Filed under: Drinks, Sweets | Tags: chai, chocolate, nut, rocky road, vegan
Once upon a time, in the faraway land of Australia, there was a strictly vegan Christmas celebration, up the road leading from the hamlet of Channon to Protestors Falls (which are indeed named after a group of successful environmental activists). There lived Mel and Jane, my two gorgeous Australian friends, in a house that was perched midway on a hill, like so many houses are in that region.
Northern New South Wales is full of alternative people and back – to – the – landers, colourful markets where hippies try to rip off tourists, ecovillages hidden in the bush and endless parties, with groovy music, vegan chocolate cakes and cuppas of chai. The hills grow other stuff than just eucalyptus, and that is one of the reasons for the prosperity of the local hippies. In Northern New South Wales it is not unusual at all to visit the monthly market dressed in a pair of wings, three layers of colourful skirts and curve – tipped fairy boots. And the parties! How they dance, dreadlocks flying, skirts swinging and the whole house going up and down with the beat of the didgeridoo! And afterwards, you jump with your friends into a van that runs on homemade biodiesel and drive an hour to the nearest beach, to have a plunge in the moonlit waves.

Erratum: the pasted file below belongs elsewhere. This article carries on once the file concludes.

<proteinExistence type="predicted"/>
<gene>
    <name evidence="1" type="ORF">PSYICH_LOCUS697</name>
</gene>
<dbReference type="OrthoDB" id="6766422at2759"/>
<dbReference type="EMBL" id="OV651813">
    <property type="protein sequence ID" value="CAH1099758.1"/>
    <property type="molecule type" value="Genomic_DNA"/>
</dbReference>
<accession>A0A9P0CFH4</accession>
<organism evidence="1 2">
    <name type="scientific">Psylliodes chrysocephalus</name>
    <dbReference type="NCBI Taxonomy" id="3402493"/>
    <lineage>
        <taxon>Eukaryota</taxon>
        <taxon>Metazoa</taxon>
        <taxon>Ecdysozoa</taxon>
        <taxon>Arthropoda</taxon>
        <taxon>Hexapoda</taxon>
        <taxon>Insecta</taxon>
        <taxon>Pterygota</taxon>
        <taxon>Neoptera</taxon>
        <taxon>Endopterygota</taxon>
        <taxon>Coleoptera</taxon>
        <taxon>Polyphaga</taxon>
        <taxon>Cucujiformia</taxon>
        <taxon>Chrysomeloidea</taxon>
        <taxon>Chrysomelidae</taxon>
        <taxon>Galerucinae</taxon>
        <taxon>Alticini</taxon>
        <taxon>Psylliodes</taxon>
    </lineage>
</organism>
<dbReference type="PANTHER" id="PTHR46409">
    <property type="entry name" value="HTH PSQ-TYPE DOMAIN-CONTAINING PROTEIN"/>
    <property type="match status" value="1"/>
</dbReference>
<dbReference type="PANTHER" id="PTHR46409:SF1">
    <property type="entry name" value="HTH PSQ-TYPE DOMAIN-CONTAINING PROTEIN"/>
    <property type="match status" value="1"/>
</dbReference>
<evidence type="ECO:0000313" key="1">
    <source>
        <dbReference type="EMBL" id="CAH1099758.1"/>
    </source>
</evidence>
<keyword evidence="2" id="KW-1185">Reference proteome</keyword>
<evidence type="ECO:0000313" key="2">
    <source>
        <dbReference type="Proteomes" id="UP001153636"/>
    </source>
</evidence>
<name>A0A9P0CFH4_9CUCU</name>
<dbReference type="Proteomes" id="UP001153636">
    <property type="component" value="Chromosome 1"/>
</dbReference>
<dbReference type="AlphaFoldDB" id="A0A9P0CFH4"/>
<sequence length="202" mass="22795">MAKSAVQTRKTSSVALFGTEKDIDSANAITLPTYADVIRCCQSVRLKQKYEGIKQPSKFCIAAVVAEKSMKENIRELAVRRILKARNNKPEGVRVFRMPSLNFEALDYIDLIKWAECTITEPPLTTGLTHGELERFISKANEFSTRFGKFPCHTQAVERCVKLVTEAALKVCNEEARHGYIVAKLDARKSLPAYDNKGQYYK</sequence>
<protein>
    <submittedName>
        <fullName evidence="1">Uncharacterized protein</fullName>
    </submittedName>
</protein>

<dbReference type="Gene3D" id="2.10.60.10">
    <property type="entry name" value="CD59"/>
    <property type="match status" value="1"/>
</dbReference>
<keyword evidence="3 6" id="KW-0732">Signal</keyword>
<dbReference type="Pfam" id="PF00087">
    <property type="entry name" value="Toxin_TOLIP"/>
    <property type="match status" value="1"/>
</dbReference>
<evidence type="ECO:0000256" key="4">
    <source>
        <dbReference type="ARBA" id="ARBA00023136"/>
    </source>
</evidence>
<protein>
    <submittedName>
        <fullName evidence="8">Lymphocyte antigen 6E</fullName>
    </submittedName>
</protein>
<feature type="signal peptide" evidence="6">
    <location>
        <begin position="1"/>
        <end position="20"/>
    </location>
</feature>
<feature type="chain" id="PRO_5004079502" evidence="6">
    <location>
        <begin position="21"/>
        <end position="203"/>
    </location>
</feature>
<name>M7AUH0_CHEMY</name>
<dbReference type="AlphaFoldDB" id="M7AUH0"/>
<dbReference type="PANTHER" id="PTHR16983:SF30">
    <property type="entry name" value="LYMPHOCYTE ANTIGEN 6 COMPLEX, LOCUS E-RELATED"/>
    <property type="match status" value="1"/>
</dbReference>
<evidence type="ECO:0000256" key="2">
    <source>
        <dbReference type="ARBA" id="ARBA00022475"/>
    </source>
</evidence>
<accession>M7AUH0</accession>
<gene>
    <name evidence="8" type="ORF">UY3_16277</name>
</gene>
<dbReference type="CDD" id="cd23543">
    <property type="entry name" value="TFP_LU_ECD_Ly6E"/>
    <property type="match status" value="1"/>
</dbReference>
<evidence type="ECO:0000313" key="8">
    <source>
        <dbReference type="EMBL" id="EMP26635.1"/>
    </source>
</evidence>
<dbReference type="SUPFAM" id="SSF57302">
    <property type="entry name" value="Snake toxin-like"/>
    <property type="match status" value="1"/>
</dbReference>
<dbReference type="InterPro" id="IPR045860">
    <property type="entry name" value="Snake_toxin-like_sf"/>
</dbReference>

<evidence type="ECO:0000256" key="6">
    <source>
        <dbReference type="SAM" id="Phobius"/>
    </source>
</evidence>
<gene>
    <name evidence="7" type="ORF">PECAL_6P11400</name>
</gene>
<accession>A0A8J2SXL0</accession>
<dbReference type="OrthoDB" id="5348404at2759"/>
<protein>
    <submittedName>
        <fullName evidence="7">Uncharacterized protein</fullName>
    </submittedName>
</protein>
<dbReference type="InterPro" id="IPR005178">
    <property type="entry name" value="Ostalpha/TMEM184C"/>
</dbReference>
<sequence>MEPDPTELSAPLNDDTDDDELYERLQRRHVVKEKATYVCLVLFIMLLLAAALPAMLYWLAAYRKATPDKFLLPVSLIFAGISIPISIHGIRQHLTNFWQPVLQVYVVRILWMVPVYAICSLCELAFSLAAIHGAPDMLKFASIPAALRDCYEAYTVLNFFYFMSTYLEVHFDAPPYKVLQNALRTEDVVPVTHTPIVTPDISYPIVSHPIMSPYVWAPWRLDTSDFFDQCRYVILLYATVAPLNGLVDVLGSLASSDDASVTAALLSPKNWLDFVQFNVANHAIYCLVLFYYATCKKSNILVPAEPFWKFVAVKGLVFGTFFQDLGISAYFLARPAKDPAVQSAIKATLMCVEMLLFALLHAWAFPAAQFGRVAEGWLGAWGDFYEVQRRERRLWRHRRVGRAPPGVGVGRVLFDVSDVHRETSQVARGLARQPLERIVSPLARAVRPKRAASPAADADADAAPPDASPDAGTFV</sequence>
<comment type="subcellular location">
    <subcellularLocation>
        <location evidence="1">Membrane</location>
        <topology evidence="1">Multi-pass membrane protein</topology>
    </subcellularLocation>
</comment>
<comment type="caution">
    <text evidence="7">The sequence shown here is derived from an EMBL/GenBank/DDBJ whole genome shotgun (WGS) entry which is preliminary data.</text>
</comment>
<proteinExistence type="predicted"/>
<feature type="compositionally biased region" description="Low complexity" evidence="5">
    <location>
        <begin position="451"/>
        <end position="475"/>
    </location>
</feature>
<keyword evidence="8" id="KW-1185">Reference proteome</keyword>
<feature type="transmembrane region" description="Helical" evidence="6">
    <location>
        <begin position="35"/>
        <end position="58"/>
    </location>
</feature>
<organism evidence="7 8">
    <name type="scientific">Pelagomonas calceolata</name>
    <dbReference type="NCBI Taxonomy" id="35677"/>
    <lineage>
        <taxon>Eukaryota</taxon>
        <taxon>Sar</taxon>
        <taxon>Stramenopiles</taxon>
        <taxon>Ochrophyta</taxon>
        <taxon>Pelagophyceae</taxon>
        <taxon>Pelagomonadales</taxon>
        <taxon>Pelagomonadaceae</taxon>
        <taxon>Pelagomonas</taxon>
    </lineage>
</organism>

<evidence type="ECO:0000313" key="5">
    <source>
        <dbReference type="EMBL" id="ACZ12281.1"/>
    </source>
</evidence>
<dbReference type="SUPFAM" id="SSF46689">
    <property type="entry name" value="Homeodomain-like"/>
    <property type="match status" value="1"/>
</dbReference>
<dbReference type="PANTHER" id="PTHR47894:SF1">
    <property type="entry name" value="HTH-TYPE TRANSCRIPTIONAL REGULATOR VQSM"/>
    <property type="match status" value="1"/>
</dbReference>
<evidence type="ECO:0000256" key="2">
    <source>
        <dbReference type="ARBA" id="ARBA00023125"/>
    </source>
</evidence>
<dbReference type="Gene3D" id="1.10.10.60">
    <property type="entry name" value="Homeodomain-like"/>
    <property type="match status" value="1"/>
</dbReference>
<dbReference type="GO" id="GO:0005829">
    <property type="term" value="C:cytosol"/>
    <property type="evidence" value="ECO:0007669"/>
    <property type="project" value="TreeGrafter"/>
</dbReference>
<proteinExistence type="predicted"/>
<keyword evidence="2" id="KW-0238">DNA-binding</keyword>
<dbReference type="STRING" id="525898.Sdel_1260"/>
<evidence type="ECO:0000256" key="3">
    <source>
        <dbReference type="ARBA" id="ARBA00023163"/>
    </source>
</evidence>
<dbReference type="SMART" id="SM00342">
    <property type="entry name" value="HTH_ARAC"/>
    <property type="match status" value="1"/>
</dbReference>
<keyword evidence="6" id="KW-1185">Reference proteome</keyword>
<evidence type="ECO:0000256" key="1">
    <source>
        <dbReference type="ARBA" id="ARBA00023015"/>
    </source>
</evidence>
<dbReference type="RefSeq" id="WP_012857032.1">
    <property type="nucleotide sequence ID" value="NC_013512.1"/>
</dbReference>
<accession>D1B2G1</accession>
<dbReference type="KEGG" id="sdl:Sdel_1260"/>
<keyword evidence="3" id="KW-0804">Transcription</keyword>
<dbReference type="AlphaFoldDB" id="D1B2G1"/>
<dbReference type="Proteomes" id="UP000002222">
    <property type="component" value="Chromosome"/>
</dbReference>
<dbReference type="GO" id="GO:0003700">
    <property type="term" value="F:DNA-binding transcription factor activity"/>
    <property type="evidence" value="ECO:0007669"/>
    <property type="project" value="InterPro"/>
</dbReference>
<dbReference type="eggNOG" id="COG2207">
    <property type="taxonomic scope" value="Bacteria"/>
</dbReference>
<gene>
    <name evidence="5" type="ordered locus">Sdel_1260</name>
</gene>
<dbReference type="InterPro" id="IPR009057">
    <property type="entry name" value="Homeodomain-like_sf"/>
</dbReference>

Around Christmastime, I happened to be staying with Mel and Jane up the Channon road. Their house was a vegan sanctuary and they were quite strict not to allow any animal products in the house. They had decided to celebrate Christmas by holding a gathering for their friends, and prepared vegan delicacies for the occasion. There was vegan sushi, vegan mudcake and vegan rocky road on the menu, as well as vegan lasagna, if I remember correctly. Christmastime is full summer in Australia, and extremely hot, so we went with our picnic down to a little creek that runs nearby. That lazy hot afternoon with non – traditional Christmas food is still one of my funniest adulthood Christmas memories, and so since I now happened to get some vegan marshmallows I decided to remake part of the memory.